pic of the day: Chicken Rooster and Hens

Rooster and hens

Sheri, the pert and pretty nurse took her troubles to a resident psychiatrist in the hospital where she worked. “Doctor, you must help me,” she pleaded. “It’s gotten so that every time I meet one of the young doctors here, I end up dating him. And then afterward, I feel guilty and depressed for a week.”

“I see,” nodded the psychiatrist. “And you, no doubt, want me to strengthen your will power and resolve in this matter.”

“NO!!!” exclaimed the nurse. “I want you to fix it so I won’t feel guilty and depressed afterward!”

Things to Say to Ruin a Date

There are lots of ways to ruin a date. Here are a few things NOT to say on a date…

~ I used to come here all the time with my ex.
~ I refuse to get cable. That’s how they keep tabs on you.

~ I really don’t like this restaurant that much, but I wanted to use this 2-for-1 coupon before it expired.
~ It’s been tough, but I’ve come to accept that most people I date just won’t be as smart as I am.

~ Could you excuse me? My cat gets lonely if he doesn’t hear my voice on the answering machine every hour.
~ I really feel that I’ve grown in the past few years. Used to be I wouldn’t have given someone like you a second look.


The Sunday School teacher asked the class to draw pictures of the Nativity. Little Johnny’s picture featured a very overweight, rotund individual in a prominent position close to the baby Jesus.

“Who’s that?” the teacher asked.

“That’s Round John Virgin.”


I stopped at a florist shop after work to pick up roses for my wife. As the clerk was putting the finishing touches on the bouquet, a young man burst through the door, breathlessly requesting a dozen red roses.

“I’m sorry,” the clerk said. “This man just ordered our last bunch.” The desperate customer turned to me and begged, “May I please have those roses?”

“What happened?” I asked. “Did you forget your wedding anniversary?”

“It’s even worse than that,” he confided. “I crashed my wife’s hard drive!”

Conversation at our business lunch turned to immigration. “I read an article that said 60 percent of Americans are immigrants,” commented one of my colleagues.

“That can’t be true,” said another.

“No,” agreed a Native American co-worker. “There’s a lot more of you than that.”


A couple with three children waited in line at San Francisco’s Pier 41 to purchase tickets for a boat trip to Alcatraz. Others watched with varying degrees of sympathy and irritation as the young children fidgeted, whined, and punched one another. The frazzled parents reprimanded them to no avail. Finally they reached the ticket window.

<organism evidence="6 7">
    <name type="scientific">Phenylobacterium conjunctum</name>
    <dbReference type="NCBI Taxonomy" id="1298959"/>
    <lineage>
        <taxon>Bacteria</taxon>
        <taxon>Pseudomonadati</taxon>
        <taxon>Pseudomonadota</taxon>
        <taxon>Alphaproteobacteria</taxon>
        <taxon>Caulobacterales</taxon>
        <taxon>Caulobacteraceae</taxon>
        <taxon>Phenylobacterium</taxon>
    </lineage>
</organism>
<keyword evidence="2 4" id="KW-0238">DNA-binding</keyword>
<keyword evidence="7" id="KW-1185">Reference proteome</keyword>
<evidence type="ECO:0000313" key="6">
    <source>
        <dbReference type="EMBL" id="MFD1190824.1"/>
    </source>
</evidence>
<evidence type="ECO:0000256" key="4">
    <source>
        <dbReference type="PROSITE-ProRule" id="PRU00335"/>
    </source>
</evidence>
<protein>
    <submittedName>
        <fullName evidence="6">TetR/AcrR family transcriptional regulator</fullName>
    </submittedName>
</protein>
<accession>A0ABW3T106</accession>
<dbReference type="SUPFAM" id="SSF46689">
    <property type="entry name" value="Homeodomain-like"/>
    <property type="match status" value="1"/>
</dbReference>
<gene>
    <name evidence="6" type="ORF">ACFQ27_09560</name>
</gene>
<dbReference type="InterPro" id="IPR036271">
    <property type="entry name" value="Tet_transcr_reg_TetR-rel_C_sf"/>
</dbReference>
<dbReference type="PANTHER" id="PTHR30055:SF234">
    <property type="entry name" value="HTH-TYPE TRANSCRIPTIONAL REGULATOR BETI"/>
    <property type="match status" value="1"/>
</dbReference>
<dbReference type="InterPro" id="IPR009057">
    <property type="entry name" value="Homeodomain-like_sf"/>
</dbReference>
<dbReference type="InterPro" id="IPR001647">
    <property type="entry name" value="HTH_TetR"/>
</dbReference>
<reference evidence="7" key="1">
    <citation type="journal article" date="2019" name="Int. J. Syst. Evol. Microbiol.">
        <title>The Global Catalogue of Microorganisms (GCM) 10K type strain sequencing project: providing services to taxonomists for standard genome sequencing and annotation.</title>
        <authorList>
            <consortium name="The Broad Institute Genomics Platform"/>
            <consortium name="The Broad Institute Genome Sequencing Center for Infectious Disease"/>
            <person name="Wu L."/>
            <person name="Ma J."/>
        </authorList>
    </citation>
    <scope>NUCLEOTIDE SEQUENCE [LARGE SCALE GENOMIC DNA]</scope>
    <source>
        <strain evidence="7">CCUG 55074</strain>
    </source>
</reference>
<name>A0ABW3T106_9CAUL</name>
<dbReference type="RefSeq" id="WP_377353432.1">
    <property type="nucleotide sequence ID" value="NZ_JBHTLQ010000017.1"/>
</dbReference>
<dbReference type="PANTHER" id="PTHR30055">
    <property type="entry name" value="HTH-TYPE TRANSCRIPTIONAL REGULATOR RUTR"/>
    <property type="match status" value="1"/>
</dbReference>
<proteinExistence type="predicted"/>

“Five tickets, please,” the father said. “Two round trip, three one way.”


Wanting to earn some money, Cletus decided to hire himself out as a handyman-type and started canvassing a wealthy neighborhood. He went to the front door of the first house and asked the owner if he had any jobs.

“Well, you can paint my porch. How much will you charge?”

Cletus said, “How about 50 dollars?” The man agreed and told him that the paint and ladders that he might need were in the garage. The man’s wife, inside the house, heard the conversation and said to her husband, “Does he realize that the porch goes all the way around the house?”

The man replied, “He should. He was standing on the porch.”

A short time later, Cletus came to the door to collect his money. “You’re finished already?” the man asked.

“Yes,” Cletus answered, “and I had paint left over, so I gave it two coats.”

Impressed, the man reached in his pocket for the $50. “And by the way,” Cletus added, “that’s not a Porch, it’s a Ferrari.”

TODAY IN TRIVIA: Since it’s National Poultry Day, we’ll gonna talk about CHICKEN.

~ The chicken, Gallus gallus domesticus, is a domestic subspecies of the red junglefowl, a member of the pheasant family that is native to Asia.

~ This bird was probably first domesticated for the purpose of cockfights, not as food.

~ These birds are omnivores. They’ll eat seeds and insects but also larger prey like small mice and lizards.

~ Baby chickens are chicks. Female chickens are pullets until they’re old enough to lay eggs and become hens.

~ Male chickens are called roosters, cocks or cockerels, depending on the country you’re in.

~ A rooster announces to a flock of chickens that he’s found food with a “took, took, took.” But the hens don’t pay attention if they already know that there is food around.

~ And to answer the question, which came first, the chicken or the egg? Well, all vertebrates have eggs, but the hardshelled variety first appeared among reptiles.


QUIP OF THE DAY: I’m tired of all this nonsense about beauty being only skin-deep. That’s deep enough. What do you want, an adorable pancreas?


Thought for the day. . .

Choose a job you like, and you will never have to work a day in your life. – Confucius